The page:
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Percutaneous Coronary Intervention

Percutaneous Coronary Intervention (PCI, formerly known as angioplasty with stent) is a non-surgical procedure that uses a catheter (a thin, flexible tube) to place a small structure called a stent to open up blood vessels in the heart that have been narrowed or blocked by plaque buildup, a condition known as atherosclerosis.

Types of percutaneous interventions include:

  • Balloon angioplasty: Some catheters hold tiny, folded balloons on their tips. Once the tip reaches the blockage, the balloon is inflated, opening the artery. The balloon is then deflated and removed. The doctor will often place a stent, a tiny mesh tube, in the area of the artery that the balloon opened to keep it open.

  • Angioplasty with stent: In this procedure, a stent is positioned inside a narrowed or blocked artery. It is then opened and left behind to keep the artery open. Most stents are drug-eluting, meaning they are coated with a polymer that releases special drugs that decrease scar tissue buildup. This keeps the artery open and reduces the need for further treatment.

  • Laser angioplasty: Some catheters hold a laser, allowing doctors to vaporize arterial blockages.

  • Rotational atherectomy: This special catheter-based tool drills out challenging calcium deposits in the arteries.

Why choose Presbyterian for your percutaneous coronary intervention?

Presbyterian Heart and Vascular Care has a skilled vascular care team who can provide a wide range of services from diagnosis to treatment. Their surgeons are trained in many different techniques and procedures, many of which can provide you with a shorter recovery period and less hospital time.

Who is eligible for a percutaneous coronary intervention?

A PCI procedure is a good idea for people who have blocked or narrowed arteries (atherosclerosis). Atherosclerosis can be discovered through an exercise stress test, echocardiogram, MRI, CT Scan, CTA, and other kinds of tests.

What conditions can be treated with a percutaneous coronary intervention?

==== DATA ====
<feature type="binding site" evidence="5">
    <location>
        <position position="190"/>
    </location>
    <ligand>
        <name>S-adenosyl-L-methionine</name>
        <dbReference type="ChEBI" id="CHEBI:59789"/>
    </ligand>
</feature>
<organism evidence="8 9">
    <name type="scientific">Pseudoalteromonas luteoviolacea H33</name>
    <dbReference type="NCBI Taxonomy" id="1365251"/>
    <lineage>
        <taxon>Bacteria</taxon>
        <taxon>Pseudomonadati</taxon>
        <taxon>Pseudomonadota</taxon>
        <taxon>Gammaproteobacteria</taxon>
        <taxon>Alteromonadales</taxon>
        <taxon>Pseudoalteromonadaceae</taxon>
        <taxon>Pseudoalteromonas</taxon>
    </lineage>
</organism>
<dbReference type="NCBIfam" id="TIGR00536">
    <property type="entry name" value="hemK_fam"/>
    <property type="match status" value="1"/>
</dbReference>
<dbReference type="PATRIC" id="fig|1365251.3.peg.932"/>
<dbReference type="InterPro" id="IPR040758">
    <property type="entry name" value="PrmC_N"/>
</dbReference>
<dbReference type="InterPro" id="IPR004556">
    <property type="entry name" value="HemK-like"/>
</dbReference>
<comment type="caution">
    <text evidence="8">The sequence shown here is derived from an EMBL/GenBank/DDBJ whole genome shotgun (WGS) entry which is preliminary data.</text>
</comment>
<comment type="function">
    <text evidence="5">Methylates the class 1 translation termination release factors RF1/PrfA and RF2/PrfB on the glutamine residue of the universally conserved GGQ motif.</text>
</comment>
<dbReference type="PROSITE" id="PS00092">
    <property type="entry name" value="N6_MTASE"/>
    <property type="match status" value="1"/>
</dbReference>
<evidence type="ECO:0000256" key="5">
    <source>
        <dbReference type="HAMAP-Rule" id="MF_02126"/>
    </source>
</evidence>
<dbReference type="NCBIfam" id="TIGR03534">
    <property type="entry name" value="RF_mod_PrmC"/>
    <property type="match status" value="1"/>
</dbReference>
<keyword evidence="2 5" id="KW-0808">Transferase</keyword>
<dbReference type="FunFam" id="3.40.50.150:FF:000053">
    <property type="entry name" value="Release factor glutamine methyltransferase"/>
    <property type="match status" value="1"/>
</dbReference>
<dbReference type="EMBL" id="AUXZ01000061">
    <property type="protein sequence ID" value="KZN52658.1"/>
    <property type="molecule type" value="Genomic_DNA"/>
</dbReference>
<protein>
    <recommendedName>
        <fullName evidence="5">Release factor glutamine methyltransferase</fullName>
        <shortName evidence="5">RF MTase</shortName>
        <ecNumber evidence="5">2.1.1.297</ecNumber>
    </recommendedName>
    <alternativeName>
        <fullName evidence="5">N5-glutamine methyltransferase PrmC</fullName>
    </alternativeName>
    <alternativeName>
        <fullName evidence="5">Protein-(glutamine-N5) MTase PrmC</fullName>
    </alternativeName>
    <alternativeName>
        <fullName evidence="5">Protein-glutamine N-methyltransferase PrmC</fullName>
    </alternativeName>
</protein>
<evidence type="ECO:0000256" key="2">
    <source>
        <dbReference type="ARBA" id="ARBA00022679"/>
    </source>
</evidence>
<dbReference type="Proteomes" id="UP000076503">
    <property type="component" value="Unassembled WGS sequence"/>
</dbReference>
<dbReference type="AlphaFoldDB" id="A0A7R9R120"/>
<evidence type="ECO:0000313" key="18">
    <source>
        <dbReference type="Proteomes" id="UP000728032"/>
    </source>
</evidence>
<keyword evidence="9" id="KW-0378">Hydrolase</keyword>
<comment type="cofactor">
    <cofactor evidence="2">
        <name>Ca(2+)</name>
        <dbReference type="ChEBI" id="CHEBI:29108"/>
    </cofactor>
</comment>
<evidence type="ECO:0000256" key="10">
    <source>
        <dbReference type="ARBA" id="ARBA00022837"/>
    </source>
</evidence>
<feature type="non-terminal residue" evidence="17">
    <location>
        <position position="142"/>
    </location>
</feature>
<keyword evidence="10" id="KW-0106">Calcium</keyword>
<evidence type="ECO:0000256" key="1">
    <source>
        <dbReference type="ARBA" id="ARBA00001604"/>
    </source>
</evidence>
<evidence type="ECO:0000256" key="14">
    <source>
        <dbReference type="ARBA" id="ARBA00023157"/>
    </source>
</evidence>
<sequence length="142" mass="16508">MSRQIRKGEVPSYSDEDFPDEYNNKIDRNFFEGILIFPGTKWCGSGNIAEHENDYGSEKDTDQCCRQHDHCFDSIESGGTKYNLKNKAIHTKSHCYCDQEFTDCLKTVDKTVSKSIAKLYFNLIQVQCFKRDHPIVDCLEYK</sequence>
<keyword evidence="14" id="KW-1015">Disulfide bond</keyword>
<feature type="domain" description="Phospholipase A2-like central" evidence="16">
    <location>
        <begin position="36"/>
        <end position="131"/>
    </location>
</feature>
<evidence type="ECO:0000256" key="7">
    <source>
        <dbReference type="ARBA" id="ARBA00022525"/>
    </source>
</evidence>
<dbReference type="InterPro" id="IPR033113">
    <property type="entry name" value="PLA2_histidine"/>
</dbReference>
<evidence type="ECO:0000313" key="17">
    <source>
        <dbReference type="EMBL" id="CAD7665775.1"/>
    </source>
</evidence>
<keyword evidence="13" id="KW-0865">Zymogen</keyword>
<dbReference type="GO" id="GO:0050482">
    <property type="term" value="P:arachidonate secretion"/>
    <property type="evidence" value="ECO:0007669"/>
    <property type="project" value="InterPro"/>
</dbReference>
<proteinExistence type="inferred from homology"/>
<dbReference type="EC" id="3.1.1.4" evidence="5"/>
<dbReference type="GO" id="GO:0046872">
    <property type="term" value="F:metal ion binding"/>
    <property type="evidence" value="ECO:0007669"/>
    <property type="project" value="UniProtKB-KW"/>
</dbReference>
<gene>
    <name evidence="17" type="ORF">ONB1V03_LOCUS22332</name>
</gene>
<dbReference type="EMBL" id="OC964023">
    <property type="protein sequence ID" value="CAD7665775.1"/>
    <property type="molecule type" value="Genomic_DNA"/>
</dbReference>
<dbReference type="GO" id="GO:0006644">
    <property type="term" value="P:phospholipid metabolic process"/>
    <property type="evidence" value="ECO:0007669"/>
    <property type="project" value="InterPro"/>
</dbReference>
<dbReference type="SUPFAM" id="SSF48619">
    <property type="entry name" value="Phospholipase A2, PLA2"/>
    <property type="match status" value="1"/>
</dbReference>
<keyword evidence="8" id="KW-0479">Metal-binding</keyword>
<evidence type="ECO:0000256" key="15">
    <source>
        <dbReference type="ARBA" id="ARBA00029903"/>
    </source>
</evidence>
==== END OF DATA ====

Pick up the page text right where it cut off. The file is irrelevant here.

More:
Conditions that are appropriate for PCI treatment include:

  • Dyspnea.

  • Heart attack.

  • Chest pain (Angina).

  • Coronary artery disease.

  • Arrhythmias (irregular heartbeat).

In patients with stable chest pain, medication is usually the first treatment given. PCI is usually needed when you have:

  • Worsening of symptoms.

  • Medications have not been effective.

How do I prepare for a percutaneous coronary intervention?

Your doctor will explain the risks and benefits of the procedure. Before the procedure starts, tell your doctor if you: 

What should I expect during my percutaneous intervention?

  • Before your procedure, you may receive a sedative to help you relax.

  • Hair in the groin area is clipped.

  • An intravenous (IV) line is inserted to give you medications.

  • Electrodes will be placed on your body to monitor your heart. A small device called a pulse oximeter might be clipped on a finger or ear to track the oxygen level in your blood.

  • You will lie on your back on a procedure table.

  • A local anesthetic will be injected into the skin at the site where the catheter will be inserted.

  • Once it has taken effect, the catheter will be inserted into the blood vessels. You may feel a brief sting as the needle is inserted and some pressure as the catheter is moved.

  • Contrast dye will be released so the area where the blood vessel is narrowed can be found by the catheter. You may feel a brief rush of warmth.

  • When the balloon on the tip of the catheter is in place, it is inflated. It compresses the plaque on the sides of the vessel and expands the stent. Once the plaque is compressed, and the stent is in place, the balloon is deflated and withdrawn. The stent stays in the artery, holding it open so blood can flow freely.

  • When finished, the catheter will be withdrawn from your body and pressure put on the insertion site to stop the bleeding.

  • You will need to remain to lie flat during this time. You will go to a recovery room for two to six hours, depending upon your specific condition.

  • Most people spend the night in the hospital after a PCI.

How do I care for myself after my percutaneous coronary intervention?

When you return home, keep an eye on the insertion site. Contact your doctor if you experience:

  • Fever.
  • Chills.
  • Redness.
  • Swelling.
  • Increased pain.
  • Bleeding or other draining from the insertion site.